People kill themselves. Such is the complexity of life, the mind. So many deadly emotional and mental miscalculations. And that’s why we can’t be apathetic when it comes to suicide. Are you suicidal? Someone you know? Read this…
Then there’s the feeling of frozen helplessness and hopelessness that come so quickly for some. It isn’t about weakness or selfishness.
And why shouldn’t we talk about suicide?
If this was a cancer support site, we’d be addressing death and dying. Depression, anxiety, mania, loneliness, helplessness, hopelessness, desperation – cancer. All potentially deadly, all in the same boat.
Take a look at Andre above. Here’s his story…
Andre has more going on than what appears to be a nasty headache. He was diagnosed with major depressive disorder five years ago and has taken an antidepressant ever since.
He participated in therapy for a year after he was diagnosed. But since he was “feeling better,” he turned his back on it – even though he still had his “moments.”
Andre is an ER nurse, so he’s had an ongoing relationship with COVID-19. And it’s an intimate relationship because he tested positive several months ago and was in isolation for three weeks.
But, most important of all, Andre is an average human being – like you and me. And in spite of knowing more than he wants to know about the virus, it continues to scare the heck out of him.
What really shakes his foundation, though, is the change in his definition of “normal.” For Andre, the loss of order is extremely hard to abide. Social distancing, lockdowns, masks, isolation, constant news alerts, inconsistent facts, political fighting – it just isn’t his world.
Of course, his depression makes the chaos all the more intolerable.
Emotional and mental miscalculation
Yes, Andre has more than a nasty headache. In fact, he’s decided he’s out of here. Andre wants to die. He’s had suicidal thoughts in the past, but never said a word.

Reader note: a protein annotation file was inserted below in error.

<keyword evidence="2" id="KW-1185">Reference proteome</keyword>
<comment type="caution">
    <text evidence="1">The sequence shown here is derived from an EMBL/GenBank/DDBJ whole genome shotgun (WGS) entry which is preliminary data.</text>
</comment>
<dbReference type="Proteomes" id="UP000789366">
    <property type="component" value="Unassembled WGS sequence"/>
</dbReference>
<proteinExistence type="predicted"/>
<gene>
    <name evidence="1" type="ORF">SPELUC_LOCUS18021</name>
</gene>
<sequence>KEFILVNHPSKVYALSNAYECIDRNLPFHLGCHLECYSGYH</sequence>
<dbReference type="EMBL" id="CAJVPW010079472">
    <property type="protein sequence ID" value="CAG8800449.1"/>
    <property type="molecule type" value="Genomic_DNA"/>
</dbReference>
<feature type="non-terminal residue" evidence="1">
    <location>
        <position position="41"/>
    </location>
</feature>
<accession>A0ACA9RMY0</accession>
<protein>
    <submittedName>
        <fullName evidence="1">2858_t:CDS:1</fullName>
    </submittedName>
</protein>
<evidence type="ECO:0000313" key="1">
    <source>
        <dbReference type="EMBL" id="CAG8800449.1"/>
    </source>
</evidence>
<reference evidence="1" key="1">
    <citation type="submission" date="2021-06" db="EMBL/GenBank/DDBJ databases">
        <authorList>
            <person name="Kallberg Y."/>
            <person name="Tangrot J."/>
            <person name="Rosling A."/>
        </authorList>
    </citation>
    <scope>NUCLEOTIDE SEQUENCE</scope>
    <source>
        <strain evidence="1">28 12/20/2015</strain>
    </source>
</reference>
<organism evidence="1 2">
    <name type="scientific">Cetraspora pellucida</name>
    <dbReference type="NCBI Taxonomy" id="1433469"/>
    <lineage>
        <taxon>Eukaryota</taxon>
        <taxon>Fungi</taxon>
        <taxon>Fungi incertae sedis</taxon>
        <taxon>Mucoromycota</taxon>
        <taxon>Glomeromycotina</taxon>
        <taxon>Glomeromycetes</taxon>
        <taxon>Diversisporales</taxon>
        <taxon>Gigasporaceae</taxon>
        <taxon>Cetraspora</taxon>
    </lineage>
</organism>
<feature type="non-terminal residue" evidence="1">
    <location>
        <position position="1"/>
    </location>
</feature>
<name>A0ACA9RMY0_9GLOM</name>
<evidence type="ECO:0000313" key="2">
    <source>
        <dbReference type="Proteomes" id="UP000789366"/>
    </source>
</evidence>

This time, however. he’s gone beyond thinking. He knows how he’s going to do it and when. That’s called a plan. Andre means business.
Anytime can be the “right” time for suicide. But it hits a flash point during times of great upheaval.
But why suicide? I mean, there’s no turning back. If the attempt is successful, it’s over. Done.
Well, let’s first keep in mind that brutal chronic and acute emotional and mental distress is a major player. And a diagnosed disorder like Andre’s doesn’t have to be involved. Even an average dose of, say, catastrophizing at a vulnerable moment can lead to deadly consequences.
Then there’s the feeling of frozen helplessness and hopelessness that come so quickly for some. It isn’t about weakness or selfishness. It’s just that we all have different beaker sizes – capacities for stress and pain.
When the beaker begins to overflow, anything can happen. For many, it’s the ultimate loss of control. And that can’t be accommodated.
Look, no matter what’s at the foundation, it so often comes down to statements such as these to self and others…
I’m out of options. I don’t know what else to do. I’ll get the help I need if I don’t succeed. I’ve lost hope.
There really is so much more, but I think you get the idea.
What about you?
Did you personally relate to Andre’s circumstances? Do you have a feeling someone you know can? If the answer’s yes, it’s time to take action.
After gaining insight into the fact that you likely aren’t thinking and feeling clearly or being fair to yourself, please let someone know. Friend, partner, spouse, family member, counselor, clergy-person – someone.
But if anonymity is an issue for you, call the National Suicide Prevention Lifeline at 800.273.8255 (TALK). Visit them online, if you’d like. Perhaps there are local resources available to you as well.
That’s a wrap
How ’bout we wrap things up with the words of Golden Gate Bridge jumper and survivor, Ken Baldwin?
I instantly realized that everything in my life that I’d thought was unfixable was totally fixable – except for having just jumped.
Oh, Andre? He was headed for the door at the end of his shift. His gun was waiting at home. The on-call social worker just happened to be leaving at the same time.
Knowing Andre, she sensed something was up. So she forced him to sit with her on a bench outside. And it wasn’t long before, in tears, Andre spilled his guts.
With the social worker, he went back inside.
If you’d like to read more Chipur mood and anxiety disorder info and inspiration articles, review the titles.